Getting Started with TypeScript – Classes, Static Types and Interfaces

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I had the opportunity to speak on different JavaScript topics at DevConnections in Las Vegas this fall and heard a lot of interesting comments about JavaScript as I talked with people. The most frequent comment I heard from people was, “I guess it’s time to start learning JavaScript”. Yep – if you don’t already know JavaScript then it’s time to learn it. As HTML5 becomes more and more popular the amount of JavaScript code written will definitely increase. After all, many of the HTML5 features available in browsers have little to do with “tags” and more to do with JavaScript (web workers, web sockets, canvas, local storage, etc.). As the amount of JavaScript code being used in applications increases, it’s more important than ever to structure the code in a way that’s maintainable and easy to debug. While JavaScript patterns can certainly be used (check out my previous posts on the subject or my course on Pluralsight.com), several alternatives have come onto the scene such as CoffeeScript, Dart and TypeScript. In this post I’ll describe some of the features TypeScript offers and the benefits that they can potentially offer enterprise-scale JavaScript applications.

It’s important to note that while TypeScript has several great features, it’s definitely not for everyone or every project especially given how new it is. The goal of this post isn’t to convince you to use TypeScript instead of standard JavaScript….I’m a big fan of JavaScript. Instead, I’ll present several TypeScript features and let you make the decision as to whether TypeScript is a good fit for your applications.


TypeScript Overview

Here’s the official definition of TypeScript from the http://typescriptlang.org site:

“TypeScript is a language for application-scale JavaScript development. TypeScript is a typed superset of JavaScript that compiles to plain JavaScript. Any browser. Any host. Any OS. Open Source.”

TypeScript was created by Anders Hejlsberg (the creator of the C# language) and his team at Microsoft. To sum it up, TypeScript is a new language that can be compiled to JavaScript much like alternatives such as CoffeeScript or Dart. It isn’t a stand-alone language that’s completely separate from JavaScript’s roots though. It’s a superset of JavaScript which means that standard JavaScript code can be placed in a TypeScript file (a file with a .ts extension) and used directly. That’s a very important point/feature of the language since it means you can use existing code and frameworks with TypeScript without having to do major code conversions to make it all work. Once a TypeScript file is saved it can be compiled to JavaScript using TypeScript’s tsc.exe compiler tool or by using a variety of editors/tools.

TypeScript offers several key features. First, it provides built-in type support meaning that you define variables and function parameters as being “string”, “number”, “bool”, and more to avoid incorrect types being assigned to variables or passed to functions. Second, TypeScript provides a way to write modular code by directly supporting class and module definitions and it even provides support for custom interfaces that can be used to drive consistency. Finally, TypeScript integrates with several different tools such as Visual Studio, Sublime Text, Emacs, and Vi to provide syntax highlighting, code help, build support, and more depending on the editor. Find out more about editor support at http://www.typescriptlang.org/#Download.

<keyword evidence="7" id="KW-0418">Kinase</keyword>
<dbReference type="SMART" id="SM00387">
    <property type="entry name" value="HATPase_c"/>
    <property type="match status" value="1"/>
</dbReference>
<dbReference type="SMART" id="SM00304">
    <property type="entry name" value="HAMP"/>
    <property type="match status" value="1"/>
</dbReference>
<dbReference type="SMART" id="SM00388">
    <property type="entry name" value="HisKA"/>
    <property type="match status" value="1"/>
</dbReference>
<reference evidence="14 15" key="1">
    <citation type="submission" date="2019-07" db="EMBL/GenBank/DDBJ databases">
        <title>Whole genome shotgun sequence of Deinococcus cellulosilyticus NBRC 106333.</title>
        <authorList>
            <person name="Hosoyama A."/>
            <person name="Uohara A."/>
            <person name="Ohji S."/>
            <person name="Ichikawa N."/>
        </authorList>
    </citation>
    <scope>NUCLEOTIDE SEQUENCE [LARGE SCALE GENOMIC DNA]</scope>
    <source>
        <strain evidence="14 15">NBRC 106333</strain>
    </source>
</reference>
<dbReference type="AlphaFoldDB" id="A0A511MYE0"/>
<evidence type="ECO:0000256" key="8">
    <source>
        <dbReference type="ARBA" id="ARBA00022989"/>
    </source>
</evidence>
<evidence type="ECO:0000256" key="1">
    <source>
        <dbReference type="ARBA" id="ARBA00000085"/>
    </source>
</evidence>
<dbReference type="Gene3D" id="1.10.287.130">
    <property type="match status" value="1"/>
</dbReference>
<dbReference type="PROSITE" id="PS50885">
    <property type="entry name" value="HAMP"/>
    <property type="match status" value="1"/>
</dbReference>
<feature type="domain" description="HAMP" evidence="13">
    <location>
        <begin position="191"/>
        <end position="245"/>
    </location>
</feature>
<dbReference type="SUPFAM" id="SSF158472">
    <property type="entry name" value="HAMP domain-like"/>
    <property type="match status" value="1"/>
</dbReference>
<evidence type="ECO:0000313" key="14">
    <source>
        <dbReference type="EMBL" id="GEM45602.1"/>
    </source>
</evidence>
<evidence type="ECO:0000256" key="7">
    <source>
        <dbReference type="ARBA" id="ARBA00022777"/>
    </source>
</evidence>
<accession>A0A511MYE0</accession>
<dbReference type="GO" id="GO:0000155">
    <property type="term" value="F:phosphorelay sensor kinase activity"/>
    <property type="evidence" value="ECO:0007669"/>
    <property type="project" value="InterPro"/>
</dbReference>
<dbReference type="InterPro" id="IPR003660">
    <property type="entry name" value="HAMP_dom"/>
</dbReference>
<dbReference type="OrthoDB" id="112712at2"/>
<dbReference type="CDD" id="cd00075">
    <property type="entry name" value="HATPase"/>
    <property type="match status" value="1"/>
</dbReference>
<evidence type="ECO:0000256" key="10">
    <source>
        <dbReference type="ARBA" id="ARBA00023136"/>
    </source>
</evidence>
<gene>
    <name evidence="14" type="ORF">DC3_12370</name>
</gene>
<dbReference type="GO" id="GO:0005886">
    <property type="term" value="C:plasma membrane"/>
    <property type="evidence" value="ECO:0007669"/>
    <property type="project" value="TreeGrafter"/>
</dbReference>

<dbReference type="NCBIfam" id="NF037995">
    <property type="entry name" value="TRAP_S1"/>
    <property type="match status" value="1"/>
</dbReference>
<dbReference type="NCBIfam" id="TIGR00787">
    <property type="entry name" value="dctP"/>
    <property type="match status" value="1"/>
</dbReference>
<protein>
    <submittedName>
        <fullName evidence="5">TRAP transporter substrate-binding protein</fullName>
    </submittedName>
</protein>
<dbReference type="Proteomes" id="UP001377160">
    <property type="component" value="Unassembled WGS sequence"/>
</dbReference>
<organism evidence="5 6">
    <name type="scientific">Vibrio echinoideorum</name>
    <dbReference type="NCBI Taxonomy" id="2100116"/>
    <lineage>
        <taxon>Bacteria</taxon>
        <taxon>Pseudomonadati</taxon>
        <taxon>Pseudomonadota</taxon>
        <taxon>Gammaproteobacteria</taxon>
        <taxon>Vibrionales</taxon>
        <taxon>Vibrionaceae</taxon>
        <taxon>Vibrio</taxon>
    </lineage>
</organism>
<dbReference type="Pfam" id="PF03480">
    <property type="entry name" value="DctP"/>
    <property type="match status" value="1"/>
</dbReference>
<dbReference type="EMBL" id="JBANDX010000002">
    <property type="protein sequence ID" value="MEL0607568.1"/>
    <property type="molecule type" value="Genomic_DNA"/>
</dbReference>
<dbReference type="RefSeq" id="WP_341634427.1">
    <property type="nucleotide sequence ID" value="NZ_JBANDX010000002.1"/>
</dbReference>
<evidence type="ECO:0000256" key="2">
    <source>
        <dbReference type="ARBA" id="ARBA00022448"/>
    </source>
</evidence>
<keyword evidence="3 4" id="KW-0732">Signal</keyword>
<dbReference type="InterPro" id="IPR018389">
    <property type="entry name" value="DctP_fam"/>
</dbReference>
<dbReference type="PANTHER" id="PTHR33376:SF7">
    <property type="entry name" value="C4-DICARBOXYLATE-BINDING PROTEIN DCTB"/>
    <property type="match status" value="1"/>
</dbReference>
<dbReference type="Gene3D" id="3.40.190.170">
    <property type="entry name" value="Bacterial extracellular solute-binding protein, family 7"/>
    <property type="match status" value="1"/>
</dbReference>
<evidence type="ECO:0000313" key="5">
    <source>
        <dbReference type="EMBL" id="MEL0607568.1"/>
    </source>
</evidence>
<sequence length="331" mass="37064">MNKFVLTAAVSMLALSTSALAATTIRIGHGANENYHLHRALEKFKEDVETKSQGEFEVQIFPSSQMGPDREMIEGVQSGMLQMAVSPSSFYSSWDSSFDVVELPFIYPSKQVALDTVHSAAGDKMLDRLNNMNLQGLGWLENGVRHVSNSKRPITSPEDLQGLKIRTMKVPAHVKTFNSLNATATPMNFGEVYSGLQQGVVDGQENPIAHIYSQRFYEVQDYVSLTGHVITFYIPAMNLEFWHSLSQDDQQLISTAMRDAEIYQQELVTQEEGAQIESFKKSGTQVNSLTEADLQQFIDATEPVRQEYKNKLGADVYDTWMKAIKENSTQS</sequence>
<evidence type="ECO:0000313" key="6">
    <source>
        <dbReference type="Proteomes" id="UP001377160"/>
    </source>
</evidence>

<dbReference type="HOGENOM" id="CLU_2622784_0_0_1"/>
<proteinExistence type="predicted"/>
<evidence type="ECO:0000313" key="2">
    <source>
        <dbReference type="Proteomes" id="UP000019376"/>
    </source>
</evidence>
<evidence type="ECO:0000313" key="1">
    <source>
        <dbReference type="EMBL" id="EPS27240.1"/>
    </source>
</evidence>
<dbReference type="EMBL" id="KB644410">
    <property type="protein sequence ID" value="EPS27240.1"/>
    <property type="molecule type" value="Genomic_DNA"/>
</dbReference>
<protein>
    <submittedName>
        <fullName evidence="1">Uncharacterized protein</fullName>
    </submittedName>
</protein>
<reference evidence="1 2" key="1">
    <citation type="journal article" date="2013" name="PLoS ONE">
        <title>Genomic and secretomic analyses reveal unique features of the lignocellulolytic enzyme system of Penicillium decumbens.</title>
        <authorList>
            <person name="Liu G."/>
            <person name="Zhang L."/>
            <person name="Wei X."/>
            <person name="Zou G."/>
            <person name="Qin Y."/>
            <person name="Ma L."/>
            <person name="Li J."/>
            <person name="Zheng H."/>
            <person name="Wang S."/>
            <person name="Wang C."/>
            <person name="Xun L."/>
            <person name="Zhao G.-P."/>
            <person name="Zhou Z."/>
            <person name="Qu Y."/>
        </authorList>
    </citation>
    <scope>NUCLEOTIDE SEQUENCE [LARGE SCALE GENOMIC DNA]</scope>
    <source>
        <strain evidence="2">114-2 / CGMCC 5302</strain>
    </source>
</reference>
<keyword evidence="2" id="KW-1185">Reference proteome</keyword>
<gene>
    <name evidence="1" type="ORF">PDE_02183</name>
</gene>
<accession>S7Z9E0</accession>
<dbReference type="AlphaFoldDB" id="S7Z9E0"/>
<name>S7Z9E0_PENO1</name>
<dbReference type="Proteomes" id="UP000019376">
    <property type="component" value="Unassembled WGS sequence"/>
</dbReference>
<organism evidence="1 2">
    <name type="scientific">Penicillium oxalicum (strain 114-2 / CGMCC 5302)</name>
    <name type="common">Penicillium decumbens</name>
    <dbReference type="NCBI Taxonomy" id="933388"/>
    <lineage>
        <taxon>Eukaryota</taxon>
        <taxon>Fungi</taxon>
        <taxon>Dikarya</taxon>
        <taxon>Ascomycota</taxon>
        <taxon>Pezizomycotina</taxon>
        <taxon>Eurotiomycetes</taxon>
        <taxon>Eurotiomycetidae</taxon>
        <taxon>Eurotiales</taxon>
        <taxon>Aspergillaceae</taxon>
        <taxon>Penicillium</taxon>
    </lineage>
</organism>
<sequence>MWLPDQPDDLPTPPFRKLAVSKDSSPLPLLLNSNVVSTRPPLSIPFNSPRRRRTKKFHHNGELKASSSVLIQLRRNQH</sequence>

TypeScript can also be used with existing JavaScript frameworks such as Node.js, jQuery, and others and even catch type issues and provide enhanced code help. Special “declaration” files that have a d.ts extension are available for Node.js, jQuery, and other libraries out-of-the-box. Visit http://typescript.codeplex.com/SourceControl/changeset/view/fe3bc0bfce1f#samples%2fjquery%2fjquery.d.ts for an example of a jQuery TypeScript declaration file that can be used with tools such as Visual Studio 2012 to provide additional code help and ensure that a string isn’t passed to a parameter that expects a number. Although declaration files certainly aren’t required, TypeScript’s support for declaration files makes it easier to catch issues upfront while working with existing libraries such as jQuery. In the future I expect TypeScript declaration files will be released for different HTML5 APIs such as canvas, local storage, and others as well as some of the more popular JavaScript libraries and frameworks.


Getting Started with TypeScript

To get started learning TypeScript visit the TypeScript Playground available at http://www.typescriptlang.org. Using the playground editor you can experiment with TypeScript code, get code help as you type, and see the JavaScript that TypeScript generates once it’s compiled. Here’s an example of the TypeScript playground in action:

Figure1

 

One of the first things that may stand out to you about the code shown above is that classes can be defined in TypeScript. This makes it easy to group related variables and functions into a container which helps tremendously with re-use and maintainability especially in enterprise-scale JavaScript applications. While you can certainly simulate classes using JavaScript patterns (note that ECMAScript 6 will support classes directly), TypeScript makes it quite easy especially if you come from an object-oriented programming background. An example of the Greeter class shown in the TypeScript Playground is shown next:


class Greeter {
    greeting: string;

    constructor (message: string) {
        this.greeting = message;
    }

    greet() {
        return "Hello, " + this.greeting;
    }
}

Looking through the code you’ll notice that static types can be defined on variables and parameters such as greeting: string, that constructors can be defined, and that functions can be defined such as greet(). The ability to define static types is a key feature of TypeScript (and where its name comes from) that can help identify bugs upfront before even running the code. Many types are supported including primitive types like string, number, bool, undefined, and null as well as object literals and more complex types such as HTMLInputElement (for an <input> tag). Custom types can be defined as well.

The JavaScript output by compiling the TypeScript Greeter class (using an editor like Visual Studio, Sublime Text, or the tsc.exe compiler) is shown next:


var Greeter = (function () {
    function Greeter(message) {
        this.greeting = message;
    }
    Greeter.prototype.greet = function () {
        return "Hello, " + this.greeting;
    };
    return Greeter;
})();